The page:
11-30-2014, 09:58 PM
Any chance for an update on the test results observed
with a 100W bulb positioned inside the casting overnight?

Hi Eddy, I think it's going to work pretty well thanks to all the ideas gleaned on this thread... I left the 100W bulb inside of the main base casting for a couple days then check the outside temp of the casting in the morning when it was about 30° outside temp. The casting was 53°, so about a 23° increase, not bad.

Since I told myself it was time for a new work light anyways, I ordered this from Amazon:

Designers Edge L113 Industrial Impact-Resistant Untippable-Spring Mounted Portable Halogen Work Light, Green, 500-Watt

...it's pretty well made, fits inside the casting, and handy to have the light at whatever angle you want, and definitely warmer than a 100W bulb. This will work just peachy for bringing the base casting up to and holding paint temp.

Also, my old space heater was... getting... old, so, following lakeside53's advice... got a real nice little (about the size of a shoebox that only draws 1200W on high and 800W on low). Actually, what the Kill A Watt meter told me: Low: 6.67A, 770W - High: 9.90A, 1100W.

Crane #EE-6490 1200-Watt Crane Ceramic PTC Heater

I was concerned about how flammable the cardboard would be but this search result has me feeling a little better about it:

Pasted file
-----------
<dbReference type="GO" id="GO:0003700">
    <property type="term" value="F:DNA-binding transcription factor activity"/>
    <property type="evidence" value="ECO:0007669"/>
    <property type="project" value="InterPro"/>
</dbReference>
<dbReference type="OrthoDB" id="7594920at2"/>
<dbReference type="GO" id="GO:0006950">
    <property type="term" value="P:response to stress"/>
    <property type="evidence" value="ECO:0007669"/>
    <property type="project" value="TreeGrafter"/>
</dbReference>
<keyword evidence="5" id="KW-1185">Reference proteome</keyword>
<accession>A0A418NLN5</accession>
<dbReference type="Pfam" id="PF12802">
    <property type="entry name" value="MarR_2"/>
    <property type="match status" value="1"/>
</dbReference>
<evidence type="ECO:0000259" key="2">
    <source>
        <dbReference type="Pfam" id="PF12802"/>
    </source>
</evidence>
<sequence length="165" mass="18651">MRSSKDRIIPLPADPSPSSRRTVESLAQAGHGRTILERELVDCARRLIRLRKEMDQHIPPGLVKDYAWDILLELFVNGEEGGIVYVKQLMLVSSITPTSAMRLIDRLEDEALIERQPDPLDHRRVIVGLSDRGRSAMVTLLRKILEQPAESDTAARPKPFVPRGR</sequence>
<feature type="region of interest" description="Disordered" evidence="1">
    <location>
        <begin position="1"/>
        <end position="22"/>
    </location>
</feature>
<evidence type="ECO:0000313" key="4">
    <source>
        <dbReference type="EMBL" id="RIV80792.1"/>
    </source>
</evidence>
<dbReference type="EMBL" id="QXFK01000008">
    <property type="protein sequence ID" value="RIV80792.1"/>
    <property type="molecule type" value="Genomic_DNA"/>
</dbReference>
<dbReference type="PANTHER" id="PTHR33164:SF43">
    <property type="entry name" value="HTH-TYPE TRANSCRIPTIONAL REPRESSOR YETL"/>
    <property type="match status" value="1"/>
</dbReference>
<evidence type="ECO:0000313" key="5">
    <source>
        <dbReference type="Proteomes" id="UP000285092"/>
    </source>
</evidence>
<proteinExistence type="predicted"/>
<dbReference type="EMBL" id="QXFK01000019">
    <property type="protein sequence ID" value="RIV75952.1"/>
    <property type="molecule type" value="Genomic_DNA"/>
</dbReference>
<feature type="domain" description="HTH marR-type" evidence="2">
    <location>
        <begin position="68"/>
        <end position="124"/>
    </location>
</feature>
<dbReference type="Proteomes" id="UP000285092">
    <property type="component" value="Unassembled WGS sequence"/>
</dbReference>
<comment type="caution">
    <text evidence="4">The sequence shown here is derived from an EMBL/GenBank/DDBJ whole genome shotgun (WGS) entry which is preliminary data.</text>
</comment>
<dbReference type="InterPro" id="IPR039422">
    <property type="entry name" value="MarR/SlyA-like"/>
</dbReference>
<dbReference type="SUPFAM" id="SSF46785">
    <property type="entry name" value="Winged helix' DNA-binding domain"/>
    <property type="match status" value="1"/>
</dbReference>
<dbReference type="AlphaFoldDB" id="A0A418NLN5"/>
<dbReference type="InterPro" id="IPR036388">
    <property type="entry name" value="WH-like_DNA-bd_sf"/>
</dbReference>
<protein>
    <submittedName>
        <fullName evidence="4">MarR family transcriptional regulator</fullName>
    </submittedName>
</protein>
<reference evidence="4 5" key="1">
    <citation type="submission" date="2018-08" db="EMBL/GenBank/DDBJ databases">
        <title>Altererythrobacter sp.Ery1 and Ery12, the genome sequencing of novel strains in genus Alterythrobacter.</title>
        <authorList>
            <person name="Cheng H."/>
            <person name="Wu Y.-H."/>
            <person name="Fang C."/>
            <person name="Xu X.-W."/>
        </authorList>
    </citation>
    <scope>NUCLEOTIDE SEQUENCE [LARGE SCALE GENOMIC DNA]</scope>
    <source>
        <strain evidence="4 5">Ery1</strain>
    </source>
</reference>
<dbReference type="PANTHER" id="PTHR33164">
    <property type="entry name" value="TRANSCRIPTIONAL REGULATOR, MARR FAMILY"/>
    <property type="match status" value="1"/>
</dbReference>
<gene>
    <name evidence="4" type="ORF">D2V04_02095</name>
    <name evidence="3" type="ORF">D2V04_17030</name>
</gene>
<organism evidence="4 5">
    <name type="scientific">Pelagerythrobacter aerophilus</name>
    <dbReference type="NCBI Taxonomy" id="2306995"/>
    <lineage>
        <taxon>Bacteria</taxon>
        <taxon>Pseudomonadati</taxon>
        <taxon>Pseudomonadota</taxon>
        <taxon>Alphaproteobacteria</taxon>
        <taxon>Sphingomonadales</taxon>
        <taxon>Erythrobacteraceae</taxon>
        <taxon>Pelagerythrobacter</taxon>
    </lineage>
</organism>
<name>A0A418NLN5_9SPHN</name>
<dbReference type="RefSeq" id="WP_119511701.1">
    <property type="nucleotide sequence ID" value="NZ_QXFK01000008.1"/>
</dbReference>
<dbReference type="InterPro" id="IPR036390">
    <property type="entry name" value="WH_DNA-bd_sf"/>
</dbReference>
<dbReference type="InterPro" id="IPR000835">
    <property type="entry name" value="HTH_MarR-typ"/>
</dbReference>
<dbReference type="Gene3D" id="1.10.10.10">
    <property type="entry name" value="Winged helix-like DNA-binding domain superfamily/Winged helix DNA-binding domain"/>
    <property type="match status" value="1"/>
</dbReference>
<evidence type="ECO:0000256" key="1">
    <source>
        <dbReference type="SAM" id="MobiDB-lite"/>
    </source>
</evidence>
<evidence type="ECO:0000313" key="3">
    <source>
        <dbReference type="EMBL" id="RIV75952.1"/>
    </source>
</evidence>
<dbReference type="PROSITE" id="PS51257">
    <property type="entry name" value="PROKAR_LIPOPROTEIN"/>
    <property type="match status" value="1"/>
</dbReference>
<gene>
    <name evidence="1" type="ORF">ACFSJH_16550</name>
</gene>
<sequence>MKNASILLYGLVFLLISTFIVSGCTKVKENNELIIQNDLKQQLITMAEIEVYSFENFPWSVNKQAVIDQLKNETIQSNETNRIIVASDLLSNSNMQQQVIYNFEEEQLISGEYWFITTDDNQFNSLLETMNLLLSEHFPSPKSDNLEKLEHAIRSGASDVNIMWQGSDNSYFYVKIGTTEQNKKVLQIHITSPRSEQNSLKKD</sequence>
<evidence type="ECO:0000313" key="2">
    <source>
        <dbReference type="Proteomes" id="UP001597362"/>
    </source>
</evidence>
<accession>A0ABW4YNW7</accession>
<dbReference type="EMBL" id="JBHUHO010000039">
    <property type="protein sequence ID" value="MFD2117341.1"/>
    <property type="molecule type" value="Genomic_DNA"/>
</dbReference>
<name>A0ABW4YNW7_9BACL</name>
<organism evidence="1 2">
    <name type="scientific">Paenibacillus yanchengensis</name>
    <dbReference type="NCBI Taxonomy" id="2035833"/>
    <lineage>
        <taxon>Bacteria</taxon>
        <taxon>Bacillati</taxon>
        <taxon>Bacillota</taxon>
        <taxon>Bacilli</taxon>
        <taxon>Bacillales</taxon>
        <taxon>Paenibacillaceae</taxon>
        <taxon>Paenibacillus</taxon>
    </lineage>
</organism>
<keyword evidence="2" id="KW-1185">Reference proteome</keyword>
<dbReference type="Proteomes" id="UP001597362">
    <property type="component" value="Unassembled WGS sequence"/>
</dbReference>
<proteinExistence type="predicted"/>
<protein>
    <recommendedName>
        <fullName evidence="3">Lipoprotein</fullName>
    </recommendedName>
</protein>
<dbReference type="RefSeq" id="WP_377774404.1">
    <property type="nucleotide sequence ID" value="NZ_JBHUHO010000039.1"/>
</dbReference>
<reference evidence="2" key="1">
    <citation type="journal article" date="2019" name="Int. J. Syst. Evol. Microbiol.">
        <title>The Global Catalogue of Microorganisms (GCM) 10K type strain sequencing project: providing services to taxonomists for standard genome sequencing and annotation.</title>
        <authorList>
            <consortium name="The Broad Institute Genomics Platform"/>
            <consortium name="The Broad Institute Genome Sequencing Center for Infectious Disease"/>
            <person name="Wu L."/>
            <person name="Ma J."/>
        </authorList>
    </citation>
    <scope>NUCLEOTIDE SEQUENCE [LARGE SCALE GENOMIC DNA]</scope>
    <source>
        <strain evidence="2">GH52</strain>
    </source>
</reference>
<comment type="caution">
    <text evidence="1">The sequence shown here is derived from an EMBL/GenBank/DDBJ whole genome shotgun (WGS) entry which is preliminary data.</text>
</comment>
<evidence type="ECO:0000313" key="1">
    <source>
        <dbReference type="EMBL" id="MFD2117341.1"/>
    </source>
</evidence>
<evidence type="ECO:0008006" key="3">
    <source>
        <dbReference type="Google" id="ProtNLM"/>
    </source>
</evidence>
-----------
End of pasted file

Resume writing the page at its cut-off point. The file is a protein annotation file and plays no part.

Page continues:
ignition point for cardboard is 427 degrees Celsius, or 800.6 degrees Fahrenheit

...hope it's accurate. Still plan on planting the heater between a couple cinder blocks though.

Reason I didn't want to use just any old heater... I have a 10A limit with something else I found to help with this, a thermocouple. Heard of them before but didn't know what they were or were for...:

IMAGEŽ All-purpose Temperature Controller STC-1000 With 2M Cable Cooling/Heating

I picked up a couple of them and have them mounted in small Radio Shack project boxes atm, just need to finish wiring them up. Going to use one on the halogen work light and the other one driving the heater & circulating fans. There's lots of tutes out there of folks using them for all kinds of stuff, i.e. heated aquariums, home brewers, meat smokers. Here's one I bookmarked:

DIY STC-1000 2-Stage Temperature Controller Wiring Diagram with Indicator Lights

This all might be old news to you and probably others here, but it's new to me... I've got high hopes. :)

11-30-2014, 10:06 PM
Very interesting, thanks for a thorough write-up.

First I've heard of the STC-1000 2-stage Temperature Controller.